Seven days ago I landed at Narita Airport after taking my first plane ride in 13 years. When preparing for my internship in Tokyo, I expected to be thrust into a different world from the small Mississippi college town where I’ve spent most of my life. Though the Hospitality State shares a few values with Japan, I was still moving from one of the most rural areas in America to one of the most populous cities in the world. My findings? There is much more to the city beyond arcades and sushi joints.
It Gets Cozy
There’s a particular image many have of Tokyo. Everyone wants Blade Runner. They want the glowing neon signs, the massive crowds, the futuristic tech. Tokyo totally has that, but there’s a whole other 12 hours to the city.
Lots of Tokyo is surprisingly homey. Each district has a distinct local flavor that offers a break from the city’s urban centers. Once you get away from the bustle of Shinjuku and Ikebukuro, you’ll start to discover a quieter side of town. Tons of mindfully placed parks, shrines and flower shops dot the streets, giving this urban jungle a calming connection to nature.
Every Inch of Space is Put to Use
After hearing about the city’s sprawling population and the prominence of one-room mini-apartments, I was expecting there wouldn’t be much space to spare. While that does often ring true, constraints lead to innovation in how the people here manage their limited lodgings. In the smaller restaurants I’ve eaten at, I’ve been greeted by a vending machine instead of a cashier. Press a button, and a meal ticket is dispensed. Another time, I went to visit a non-profit company that had no space for a meeting room. Their solution? Rent out a nearby apartment and conduct meetings there.
Tokyo has around 13 million people, so of course you’re gonna have to face the crowds eventually. Tokyo’s ability to organize crowd-management is second to none. Look no further than the Shibuya Scramble, the busiest intersection in the world, where 3,000 people cross at one time – like a hot knife through butter.
I expected to get lost in a sea of people, but everyone moves in unison. Even in crowds, people move in a perfect conga line. They stick to the left side of the sidewalk – and escalator. Once you get the rhythm down, it becomes easier to move about.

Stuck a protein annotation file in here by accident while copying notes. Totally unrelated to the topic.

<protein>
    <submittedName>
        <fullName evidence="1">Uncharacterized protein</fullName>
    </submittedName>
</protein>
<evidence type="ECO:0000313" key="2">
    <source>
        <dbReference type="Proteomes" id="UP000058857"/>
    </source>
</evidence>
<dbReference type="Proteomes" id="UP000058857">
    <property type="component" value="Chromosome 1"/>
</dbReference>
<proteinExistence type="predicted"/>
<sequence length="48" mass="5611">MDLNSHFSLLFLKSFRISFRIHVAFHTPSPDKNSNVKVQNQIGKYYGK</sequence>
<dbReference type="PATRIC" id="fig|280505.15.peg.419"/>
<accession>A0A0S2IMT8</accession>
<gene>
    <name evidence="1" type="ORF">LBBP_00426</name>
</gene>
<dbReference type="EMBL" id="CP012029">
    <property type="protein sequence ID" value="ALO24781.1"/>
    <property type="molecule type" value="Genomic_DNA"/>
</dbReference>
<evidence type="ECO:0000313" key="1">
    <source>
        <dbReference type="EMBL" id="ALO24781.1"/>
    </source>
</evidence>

Trains as Punctual as a Swiss Watch
Coming from a small college town, I’ve gotten used to my transit being a coin flip between a lonely ride devoid of all human life or packed full of other tardy students. Here, the trains are much more predictable. So much so that when I hit my first significant delay it felt like a huge inconvenience. While I wouldn’t think anything about a car ride taking an extra 10 minutes back home, a brief two-minute delay here feels debilitating.
Honestly, here in Tokyo I don’t miss my car. Getting to stretch my legs every day and walk everywhere is a nice change of pace. Even in a crowded city that is the equivalent of an ant farm, I like being able to take the train to anywhere I please.
I Couldn’t Survive Without 7-Eleven
In Tokyo you can’t walk five minutes without hitting a convenience store. I had always heard how useful the stores were, but I never expected to find a printer, of all things. These places come packed with everything from laundry supplies to ATMs that connect overseas. The food is way better than what you find at the local Chevron station back home. If I’m not looking to shell out money at a restaurant, some onigiri rice balls or instant ramen can make for a nice, quick lunch.
Everyone Uses the Same Umbrella
Thanks to my luck, I flew in just as Japan’s rainy season began. This week I’ve gotten used to seeing two things from under my coat’s hood: grey, gloomy skies and hundreds of identical umbrellas. It seems like 70% of the people in Tokyo use the same translucent umbrella with a cane-shaped handle. Most of the stores I hop into have them for sale by the crateful, which was incredibly handy after the wind inevitably snapped my dinky travel umbrella in half.
If You Cherish Your Ears, Stay Away from Pachinko Parlors
When roaming Akihabara with friends one day, we spotted what looked like a fancy arcade and decided to drop in. Our naivete was rewarded with a deafening assault on our eardrums as we had stumbled into a pachinko parlor. After checking to make sure that our ears weren’t bleeding, we scurried out, thankfully avoiding permanent damage. For young entrepreneurs looking to make a splash in Akihabara, maybe the earplug business could be a good place to start.